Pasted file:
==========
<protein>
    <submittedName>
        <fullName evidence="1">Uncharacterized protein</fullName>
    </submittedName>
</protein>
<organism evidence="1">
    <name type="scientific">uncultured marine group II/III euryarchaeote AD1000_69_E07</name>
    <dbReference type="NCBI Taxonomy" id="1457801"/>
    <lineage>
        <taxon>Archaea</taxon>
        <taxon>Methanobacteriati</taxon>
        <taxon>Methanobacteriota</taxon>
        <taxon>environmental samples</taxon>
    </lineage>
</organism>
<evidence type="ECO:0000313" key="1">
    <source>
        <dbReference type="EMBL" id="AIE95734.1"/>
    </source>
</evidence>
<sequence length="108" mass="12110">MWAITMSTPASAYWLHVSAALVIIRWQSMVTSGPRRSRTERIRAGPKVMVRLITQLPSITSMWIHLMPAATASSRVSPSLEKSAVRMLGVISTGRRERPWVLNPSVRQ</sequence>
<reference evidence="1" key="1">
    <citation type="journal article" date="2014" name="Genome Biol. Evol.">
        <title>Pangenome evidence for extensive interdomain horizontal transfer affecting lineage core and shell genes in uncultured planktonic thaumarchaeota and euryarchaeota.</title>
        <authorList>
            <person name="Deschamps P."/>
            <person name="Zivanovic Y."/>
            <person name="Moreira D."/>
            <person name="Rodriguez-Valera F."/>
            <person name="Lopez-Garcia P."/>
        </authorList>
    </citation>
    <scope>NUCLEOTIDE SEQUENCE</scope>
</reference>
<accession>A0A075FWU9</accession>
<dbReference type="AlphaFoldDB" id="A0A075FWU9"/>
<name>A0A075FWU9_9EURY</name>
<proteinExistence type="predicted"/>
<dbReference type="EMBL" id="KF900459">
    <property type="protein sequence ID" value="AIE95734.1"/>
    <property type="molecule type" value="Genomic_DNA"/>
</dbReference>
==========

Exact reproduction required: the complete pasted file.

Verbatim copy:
<protein>
    <submittedName>
        <fullName evidence="1">Uncharacterized protein</fullName>
    </submittedName>
</protein>
<organism evidence="1">
    <name type="scientific">uncultured marine group II/III euryarchaeote AD1000_69_E07</name>
    <dbReference type="NCBI Taxonomy" id="1457801"/>
    <lineage>
        <taxon>Archaea</taxon>
        <taxon>Methanobacteriati</taxon>
        <taxon>Methanobacteriota</taxon>
        <taxon>environmental samples</taxon>
    </lineage>
</organism>
<evidence type="ECO:0000313" key="1">
    <source>
        <dbReference type="EMBL" id="AIE95734.1"/>
    </source>
</evidence>
<sequence length="108" mass="12110">MWAITMSTPASAYWLHVSAALVIIRWQSMVTSGPRRSRTERIRAGPKVMVRLITQLPSITSMWIHLMPAATASSRVSPSLEKSAVRMLGVISTGRRERPWVLNPSVRQ</sequence>
<reference evidence="1" key="1">
    <citation type="journal article" date="2014" name="Genome Biol. Evol.">
        <title>Pangenome evidence for extensive interdomain horizontal transfer affecting lineage core and shell genes in uncultured planktonic thaumarchaeota and euryarchaeota.</title>
        <authorList>
            <person name="Deschamps P."/>
            <person name="Zivanovic Y."/>
            <person name="Moreira D."/>
            <person name="Rodriguez-Valera F."/>
            <person name="Lopez-Garcia P."/>
        </authorList>
    </citation>
    <scope>NUCLEOTIDE SEQUENCE</scope>
</reference>
<accession>A0A075FWU9</accession>
<dbReference type="AlphaFoldDB" id="A0A075FWU9"/>
<name>A0A075FWU9_9EURY</name>
<proteinExistence type="predicted"/>
<dbReference type="EMBL" id="KF900459">
    <property type="protein sequence ID" value="AIE95734.1"/>
    <property type="molecule type" value="Genomic_DNA"/>
</dbReference>